Accounting & Tax Tips
July 7, 2018

Bookkeeping vs. Accounting — What’s The Difference, And Which is Right For Your Business?

Which is right for your business – a bookkeeper, or an accountant? First, you should familiarize yourself with the difference between the two.


Bookkeepers are largely the “data entry” technicians of the business. They maintain what we often call the “general ledger,” recording all of the business’s daily transactions such as sales, refunds, and expenses. In some cases the bookkeeper will also process employee payroll and produce invoices for money the company is due.


In regards to finances, an accountant focuses more on the “big picture.” An accountant operates at a level above recording daily transactions and maintaining the general ledger – an accountant analyzes all of that information and makes recommendations for the overall financial health of the business.

For example, an accountant will analyze the company’s profits against how much it spends on expenses such as real estate, employee salaries, supplies, banking and credit card fees, advertising, promotions such as sales or coupons, and more. The accountant will often process financial reports and make recommendations for ways to save money on expenses, increase profits and the like. An accountant may also help you file your annual tax return.

Which is Best For Your Company?

In many cases, depending on the size of the business, a business owner may have both a bookkeeper and an accountant. The bookkeeper will continue to maintain the books and record daily transactions, while the accountant focuses on that “big picture” we discussed above.

Many times the two will work in tandem, with the accountant making recommendations to the bookkeeper on the best ways to process financial transactions and record them, and the bookkeeper providing the accountant with the data he or she needs to formulate the business’s overall financial strategy.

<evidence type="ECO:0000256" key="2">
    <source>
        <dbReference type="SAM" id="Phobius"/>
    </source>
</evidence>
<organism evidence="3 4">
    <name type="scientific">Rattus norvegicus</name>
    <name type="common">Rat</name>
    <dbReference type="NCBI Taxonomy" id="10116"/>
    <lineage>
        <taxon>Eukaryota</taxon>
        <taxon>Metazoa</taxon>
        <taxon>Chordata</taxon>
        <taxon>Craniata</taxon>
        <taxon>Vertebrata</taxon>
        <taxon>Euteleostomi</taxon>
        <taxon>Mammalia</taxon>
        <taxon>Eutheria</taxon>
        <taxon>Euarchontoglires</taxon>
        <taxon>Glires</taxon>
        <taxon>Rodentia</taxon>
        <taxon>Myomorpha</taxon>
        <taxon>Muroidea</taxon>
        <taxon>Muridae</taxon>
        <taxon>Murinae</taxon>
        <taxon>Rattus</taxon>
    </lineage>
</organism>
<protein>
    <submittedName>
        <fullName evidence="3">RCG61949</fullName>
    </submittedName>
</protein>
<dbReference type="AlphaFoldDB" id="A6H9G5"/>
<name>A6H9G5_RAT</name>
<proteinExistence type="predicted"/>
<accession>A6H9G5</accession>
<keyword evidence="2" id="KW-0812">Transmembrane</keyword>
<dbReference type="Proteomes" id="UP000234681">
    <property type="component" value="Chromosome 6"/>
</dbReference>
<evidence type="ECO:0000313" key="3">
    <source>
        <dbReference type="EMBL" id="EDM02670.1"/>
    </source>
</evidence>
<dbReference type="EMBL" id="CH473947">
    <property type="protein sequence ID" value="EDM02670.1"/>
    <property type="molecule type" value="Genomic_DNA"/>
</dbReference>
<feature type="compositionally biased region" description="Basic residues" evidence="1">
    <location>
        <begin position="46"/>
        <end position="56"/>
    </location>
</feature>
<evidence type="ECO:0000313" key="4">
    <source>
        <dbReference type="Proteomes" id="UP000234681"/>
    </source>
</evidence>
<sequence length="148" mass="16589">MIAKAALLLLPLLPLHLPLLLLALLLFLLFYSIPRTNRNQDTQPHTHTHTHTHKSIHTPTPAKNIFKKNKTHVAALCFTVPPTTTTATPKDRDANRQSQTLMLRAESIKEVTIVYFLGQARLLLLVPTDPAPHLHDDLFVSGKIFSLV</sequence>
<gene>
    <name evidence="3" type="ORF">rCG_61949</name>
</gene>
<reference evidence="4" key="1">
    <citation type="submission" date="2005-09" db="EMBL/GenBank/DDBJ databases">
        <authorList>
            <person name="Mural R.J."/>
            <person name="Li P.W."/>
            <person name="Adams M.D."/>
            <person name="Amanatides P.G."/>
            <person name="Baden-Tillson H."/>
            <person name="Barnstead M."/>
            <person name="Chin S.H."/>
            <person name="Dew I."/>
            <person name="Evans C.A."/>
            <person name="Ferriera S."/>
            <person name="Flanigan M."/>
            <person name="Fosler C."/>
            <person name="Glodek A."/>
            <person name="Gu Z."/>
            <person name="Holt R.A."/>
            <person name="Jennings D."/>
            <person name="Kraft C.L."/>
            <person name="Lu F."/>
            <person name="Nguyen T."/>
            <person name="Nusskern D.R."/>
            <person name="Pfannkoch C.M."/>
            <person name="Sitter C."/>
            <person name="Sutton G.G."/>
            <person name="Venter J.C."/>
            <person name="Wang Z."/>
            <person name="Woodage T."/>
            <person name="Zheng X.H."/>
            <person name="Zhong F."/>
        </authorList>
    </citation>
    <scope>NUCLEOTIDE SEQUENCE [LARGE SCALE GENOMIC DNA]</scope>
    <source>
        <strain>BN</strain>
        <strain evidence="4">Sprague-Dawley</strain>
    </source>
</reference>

As Intuit, the company behind QuickBooks, explains, “The more complex the organization, the more important it is to make sure that the company’s bookkeeper is also supported by a good CPA who can provide advice as and if needed. It’s a great partnership that keeps communication open and data strong.”

What if your business isn’t quite that complex yet, but you recognize that you do need some day-to-day help and expertise for managing your money?

In cases like these, Katie Bunschoten, founder and owner of the bookkeeping and consulting firm KHBOffice, often recommends keeping a bookkeeper on staff to balance the books full-time, and developing a relationship with a CPA that you can come to once a quarter, or as needed.

“Bookkeepers are a great way to manage expenses, but having the periodic support of a CPA ensures that you have more than one set of eyes on the books,” Bunschoten says. “This not only helps to provide more accurate data, but also can act as a deterrent to fraud or theft.”

We at Wendroff & Associates CPA are here to help you run your business as smoothly as possible. If we can help you plan your business’s taxes, or figure out the best way to manage your books, please contact us for a consultation.

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